It's truly a milestone, perhaps even a rite of passage. But while Hunter Wright isn't old enough to legally drink in the United States, he's certainly created one of the cleanest BMW E90 four-doors around.
In the past, we've discovered only a handful of inspiring E90 sedans, such as the Hartge V10 from Turner Motorsport (et 7/07) and VQ Motoring's widebody 335i (et 5/08). The last published example was Dennis Wang's twincharged spectacle (et 8/08). Yet Hunter's '06 example is possibly the best daily-driven E90 sedan we've found.
You'll notice there's no color change, forced induction or widened fenders. The modifications were kept in check to further enhance the car's original features, rather than overpowering them.
At the age of 19, Hunter's a natural at this. His story begins with a Ford Mustang, or rather a dream of one. "At first, all I wanted was a Mustang GT. Then I realized it was a POS," he laughed.
Looking at the BMW brand, he found a platform with performance, style and luxury - something a college student in Houston could appreciate. His father owned a 7-Series, so Hunter was familiar with the vehicles rather than knowledgeable. So he began to research online, finding photos of other people's cars to help build his own. "I came across some sites that were a bad influence, but in good way. They just made me spend a lot of money," he laughed. Many hours on the computer and one trip to the dealer later, Hunter had embarked on his very first project car.
"The first thing I wanted was a good set of wheels," he explained, "but I've gone through eight sets because I want something new all the time."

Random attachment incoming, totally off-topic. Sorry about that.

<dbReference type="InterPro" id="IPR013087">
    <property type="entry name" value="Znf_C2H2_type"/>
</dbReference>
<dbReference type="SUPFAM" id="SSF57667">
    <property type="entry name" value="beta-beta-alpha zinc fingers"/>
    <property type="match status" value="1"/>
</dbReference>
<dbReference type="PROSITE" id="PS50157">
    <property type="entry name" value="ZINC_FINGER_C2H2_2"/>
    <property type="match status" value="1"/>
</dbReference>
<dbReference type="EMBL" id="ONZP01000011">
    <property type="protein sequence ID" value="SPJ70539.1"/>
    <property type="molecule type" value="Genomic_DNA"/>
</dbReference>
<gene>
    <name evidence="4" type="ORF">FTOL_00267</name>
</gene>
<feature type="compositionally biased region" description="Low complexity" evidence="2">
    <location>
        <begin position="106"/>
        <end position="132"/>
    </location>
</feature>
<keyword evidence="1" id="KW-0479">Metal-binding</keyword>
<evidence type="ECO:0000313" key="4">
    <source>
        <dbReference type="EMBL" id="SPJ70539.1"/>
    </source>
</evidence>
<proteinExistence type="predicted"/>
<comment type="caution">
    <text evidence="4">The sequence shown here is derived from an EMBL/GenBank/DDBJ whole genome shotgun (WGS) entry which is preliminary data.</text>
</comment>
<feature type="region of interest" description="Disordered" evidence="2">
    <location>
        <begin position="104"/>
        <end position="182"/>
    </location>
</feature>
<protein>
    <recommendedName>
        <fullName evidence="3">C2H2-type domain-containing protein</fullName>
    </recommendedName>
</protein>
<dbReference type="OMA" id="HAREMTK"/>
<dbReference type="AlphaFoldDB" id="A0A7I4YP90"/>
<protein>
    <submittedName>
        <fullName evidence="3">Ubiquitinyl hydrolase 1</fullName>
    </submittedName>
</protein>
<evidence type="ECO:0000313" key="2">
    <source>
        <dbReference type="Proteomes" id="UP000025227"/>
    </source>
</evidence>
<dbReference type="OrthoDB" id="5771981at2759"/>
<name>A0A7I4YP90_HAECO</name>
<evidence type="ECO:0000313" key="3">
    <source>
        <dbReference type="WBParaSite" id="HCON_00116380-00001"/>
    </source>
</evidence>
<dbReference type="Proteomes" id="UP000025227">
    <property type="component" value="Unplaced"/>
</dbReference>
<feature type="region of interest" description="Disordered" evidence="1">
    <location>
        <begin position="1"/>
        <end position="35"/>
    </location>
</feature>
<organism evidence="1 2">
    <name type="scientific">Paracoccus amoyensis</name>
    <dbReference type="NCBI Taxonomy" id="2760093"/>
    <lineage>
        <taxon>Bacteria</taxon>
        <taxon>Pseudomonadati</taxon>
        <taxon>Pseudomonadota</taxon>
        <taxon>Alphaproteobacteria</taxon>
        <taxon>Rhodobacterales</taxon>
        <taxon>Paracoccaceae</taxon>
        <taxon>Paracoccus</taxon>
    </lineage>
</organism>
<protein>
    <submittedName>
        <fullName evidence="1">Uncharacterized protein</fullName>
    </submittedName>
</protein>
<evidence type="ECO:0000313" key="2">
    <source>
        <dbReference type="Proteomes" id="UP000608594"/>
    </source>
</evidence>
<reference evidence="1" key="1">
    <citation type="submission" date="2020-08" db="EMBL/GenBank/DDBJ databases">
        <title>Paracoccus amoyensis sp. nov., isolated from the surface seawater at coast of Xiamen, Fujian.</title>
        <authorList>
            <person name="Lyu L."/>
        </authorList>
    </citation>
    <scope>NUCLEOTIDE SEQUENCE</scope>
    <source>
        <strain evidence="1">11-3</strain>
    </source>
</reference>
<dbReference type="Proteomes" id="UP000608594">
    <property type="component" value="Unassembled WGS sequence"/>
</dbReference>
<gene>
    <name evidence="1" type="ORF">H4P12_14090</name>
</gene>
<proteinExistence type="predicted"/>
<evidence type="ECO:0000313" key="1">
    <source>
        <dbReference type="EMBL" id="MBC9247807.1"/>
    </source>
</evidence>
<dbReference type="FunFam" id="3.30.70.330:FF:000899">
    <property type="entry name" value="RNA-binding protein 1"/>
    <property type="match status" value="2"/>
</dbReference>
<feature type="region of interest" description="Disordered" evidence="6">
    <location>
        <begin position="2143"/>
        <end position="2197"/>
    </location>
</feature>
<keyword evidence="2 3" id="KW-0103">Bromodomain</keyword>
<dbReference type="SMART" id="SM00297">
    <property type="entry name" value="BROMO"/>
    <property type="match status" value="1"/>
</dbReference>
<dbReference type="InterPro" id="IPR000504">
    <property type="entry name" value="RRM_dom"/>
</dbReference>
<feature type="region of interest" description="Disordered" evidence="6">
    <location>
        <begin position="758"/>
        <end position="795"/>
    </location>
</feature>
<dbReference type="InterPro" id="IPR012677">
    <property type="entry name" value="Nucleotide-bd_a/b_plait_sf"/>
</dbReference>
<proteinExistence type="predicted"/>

Hunter finally settled on a set of BBS RS-GT wheels in diamond black. The staggered 19x8.5" fronts and 19x10" rear wheels were then wrapped in Goodyear Eagle F1 tires.
Hunter continued to constantly change parts when he personalized the exterior. The front-end received a facelift every few months, starting with a Hartge spoiler, then AC Schnitzer parts. However, he wasn't satisfied until he fit the whole M-Technik kit with a Studie front splitter and a Vorsteiner carbon fiber hood.
While Hunter visited Los Angeles one summer, he decided to have DTM Autohaus of El Monte, CA fabricate a trunk lid to replicate the E46 M3 CSL. The trunk used an OE lid with a custom metal extension to achieve its more pronounced spoiler.
Dipping into the accessories catalog, Hunter ordered a carbon diffuser for the rear bumper, as well as OE Blackline tail lights. Up front he found a set of European HIDs with clear turn signals instead of amber. Angel eyes, black kidney grilles and LED side markers finished the exterior.
The stance needed attention, so KW V2 coilovers lowered the chassis. Once familiar with it, Hunter felt the sedan could use less body roll, so he then fitted H&R sway bars front and rear.
One of Hunter's favorite modifications and finest indulgences was the seats.
"I didn't get BMW's Sports package so I really didn't care about performance. Instead of spending money on the OE sport seats, I got better for less with Recaro." He selected Recaro's newest Sportster CS seats made from carbon, kevlar and fiberglass composite. Beige alcantara centers were then upholstered to match the interior, while black leather bolsters and headrests added some additional contrast.
Hunter had no intention of building the fastest 325i in the country, so he decided to keep the power upgrades simple. There also wasn't much available at the time. "If there had been a reliable supercharger available, I'd have got it," he said.
Instead, an Eisenmann exhaust and GruppeM carbon intake would have to do. And with carbon emerging as a theme on the car, Hunter added Vorsteiner engine covers.
Not needing extravagant brakes, Hunter strived for a tuner-look by installing JBT brakes. However, "I saw the Vorsteiner-edition Brembos and had to have them. They had the carbon inlay in the calipers," he explained.